Posts Tagged ‘Thanksgiving’

I think I’m in love with Thanksgiving. Seriously, I do. Probably because somehow since birth, I’ve gotten incredibly lucky and every year I’ve escaped (sometimes narrowly) the role of playing holiday hostess and have been able to simply bask in the aroma of someone else’s cooking.

After my husband and I got married, we always had the good fortune of spending Thanksgiving Day at my dad’s house with my siblings and their children. Then after his passing, we began spending the holiday at my sister-in-law and brother-in-law’s house, a day spattered with relatives from across the spectrum: in-laws, cousins, great-uncle, great-cousins, friend-in-laws, granddogs…you name it, they were all there. Ron and I have never had to go far and that’s made the day blissfully relaxing.

But when I was a kid, we usually traveled to my grandma’s house which was fun because there was always lots of family and a mountain of food. As a child I had sort of an “expectation” for Thanksgiving. Today television viewers are bombarded with commercials touting Black Friday deals and grocery bargains, but back in the 1970’s when I was a kid, it was a completely different story.

Some of you may remember those weeks preceding the holiday when we were treated to television advertisements heralding succulent roasted Thankgiving turkeys – specifically Butterball turkeys. The ads portrayed a smiling family gathered around the dining room table as Grandma, adorned in a ruffled apron, single-handedly presented a hulking browned turkey to her family on an oversized silver platter. Then the man of the family (either a beaming father or grandfather) gracefully sliced off perfect portions of the bird’s breast and placed the servings individually on each family member’s plate.

As a child, I would sit in front of the TV set dreaming about this perfect family dinner (well, mostly the turkey). I was always jubilant each November when the six of us piled into the Monoco station wagon on a Wednesday evening to make the hundred-mile journey to Grandma’s house for our Thanksgiving celebration.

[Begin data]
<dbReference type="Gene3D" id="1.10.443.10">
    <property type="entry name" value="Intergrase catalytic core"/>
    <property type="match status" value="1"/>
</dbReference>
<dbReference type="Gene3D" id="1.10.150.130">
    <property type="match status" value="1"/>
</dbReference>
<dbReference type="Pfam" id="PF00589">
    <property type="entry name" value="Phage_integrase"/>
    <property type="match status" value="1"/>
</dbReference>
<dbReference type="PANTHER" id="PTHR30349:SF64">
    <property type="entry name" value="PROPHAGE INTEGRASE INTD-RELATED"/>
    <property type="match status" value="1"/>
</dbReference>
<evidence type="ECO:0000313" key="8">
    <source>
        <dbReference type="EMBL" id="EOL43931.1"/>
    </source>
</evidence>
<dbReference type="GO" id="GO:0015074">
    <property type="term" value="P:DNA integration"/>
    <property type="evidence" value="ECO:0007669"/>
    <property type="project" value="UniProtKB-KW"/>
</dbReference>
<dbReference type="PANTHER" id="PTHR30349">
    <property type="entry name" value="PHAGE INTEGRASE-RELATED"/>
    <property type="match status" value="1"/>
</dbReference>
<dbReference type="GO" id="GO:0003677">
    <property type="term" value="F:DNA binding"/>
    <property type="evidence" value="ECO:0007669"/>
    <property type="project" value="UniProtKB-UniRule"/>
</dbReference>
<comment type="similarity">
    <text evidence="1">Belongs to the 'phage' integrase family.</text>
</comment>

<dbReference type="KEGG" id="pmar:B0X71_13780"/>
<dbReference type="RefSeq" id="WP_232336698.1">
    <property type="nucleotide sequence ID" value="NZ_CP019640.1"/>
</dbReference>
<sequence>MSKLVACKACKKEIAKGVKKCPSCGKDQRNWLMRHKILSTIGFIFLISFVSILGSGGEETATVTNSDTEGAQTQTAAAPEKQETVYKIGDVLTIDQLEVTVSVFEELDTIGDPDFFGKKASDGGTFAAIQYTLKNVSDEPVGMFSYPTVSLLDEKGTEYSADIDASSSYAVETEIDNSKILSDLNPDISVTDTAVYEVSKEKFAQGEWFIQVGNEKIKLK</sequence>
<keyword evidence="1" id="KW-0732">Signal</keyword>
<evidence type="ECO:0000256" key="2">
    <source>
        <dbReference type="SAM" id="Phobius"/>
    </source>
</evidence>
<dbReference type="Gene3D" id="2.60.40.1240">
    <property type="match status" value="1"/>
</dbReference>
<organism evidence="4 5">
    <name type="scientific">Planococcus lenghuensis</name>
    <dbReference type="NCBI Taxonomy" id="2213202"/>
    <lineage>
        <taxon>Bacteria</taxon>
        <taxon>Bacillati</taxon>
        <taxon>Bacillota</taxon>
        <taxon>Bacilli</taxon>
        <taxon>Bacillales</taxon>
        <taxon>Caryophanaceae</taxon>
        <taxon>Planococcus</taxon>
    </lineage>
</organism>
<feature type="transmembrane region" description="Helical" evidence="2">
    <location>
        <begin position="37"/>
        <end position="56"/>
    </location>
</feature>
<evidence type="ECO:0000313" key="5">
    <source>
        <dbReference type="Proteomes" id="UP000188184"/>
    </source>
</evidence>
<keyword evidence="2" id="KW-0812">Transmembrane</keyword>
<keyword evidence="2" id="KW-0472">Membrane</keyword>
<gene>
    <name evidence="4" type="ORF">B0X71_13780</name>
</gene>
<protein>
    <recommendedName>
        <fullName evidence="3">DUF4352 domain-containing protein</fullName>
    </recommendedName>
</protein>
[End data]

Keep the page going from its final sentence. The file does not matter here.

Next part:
Before I awoke on Thanksgiving morning, Grandma would peel endless bags of potatoes and bake quick bread. My mom’s yearly contribution to the dinner was a her specialty: a wriggling can of gelled cranberry sauce that she slurped onto cutting board with one swift shake, meticulously sliced into too-perfect round disks, and arranged on a glass plate.

I was 8 years old and vividly recall walking into the kitchen where my aunt and mom were assisting my grandma with the dinner preparations. I remember standing in the middle of the room, scanning and sniffing while turning in a slow deliberate circle.

Where the heck was the turkey?

“Mom…?” I asked in a hushed voice, probably two or three times before she broke her gaze from slicing the cranberry circles to look at me. “Where’s the turkey?”  I asked nervously.

She glanced over at Grandma who was digging for something in the freezer drawer before saying, “We’re not having turkey. Grandma’s frying chicken.” My eyes must have been the size of large eggs because I could clearly see my mom’s panic when she witnessed the horror on my face. She knew how for weeks I had been glued to the Butterball television commercials. She knew was going to blow a gasket.

“Whaaaaatt????!! No TURKEY?!”  I said with my hands clasped together, eyes wide in dismay.

My mom leaned over to me and whispered sternly, teeth tightly clenched, “Grandma’s making chicken. We’ll have turkey another time.”

I was stunned. Shocked. Crushed. And pretty darned mad when I finally noticed the electric pan near the stove was filled with your average Hy-Vee fryer chicken.

My mother sharply “Shhhh’d” me with a tight arm squeeze and “reminded” me to be thankful. Then, she pointed toward the dining room which meant I should keep quiet and join my sisters and cousins setting the table.

When we finally sat down and dinner was placed on the table (which I pretty much expected to be served from the colonel’s red and white cardboard bucket), I stuck to the mashed potatoes and gravy, some corn, and a few cloverleaf rolls slathered in butter. If I wasn’t getting turkey, I decided I was going to be on a poultry strike. But then I looked across the table and thank goodness, along with the Thanksgiving chicken, my grandma also decided to serve Easter ham.

Isn’t it interesting the stuff we remember from holidays of our past?  When I mentioned to my siblings my chicken memories of yesteryear, they didn’t remember a thing. I think this is what psychologists call dissociative amnesia – extreme memory loss caused by a traumatic experience. But sometimes, isn’t it the weird stuff that memories are made of?

It scares me a little bit when I think about the recollections my kids will take from this house when they finally have families of their own. But, just in case, I’m thinking about frying up a little bit of Thanksgiving chicken just to make sure they have something to reminisce about in years to come.

Do you have Thanksgiving memories that you’ve never forgotten? Does your family have any food traditions for the day that are considered “out of the norm?”

Please comment and share!

Heard on NPR
Nationally Syndicated WNYC



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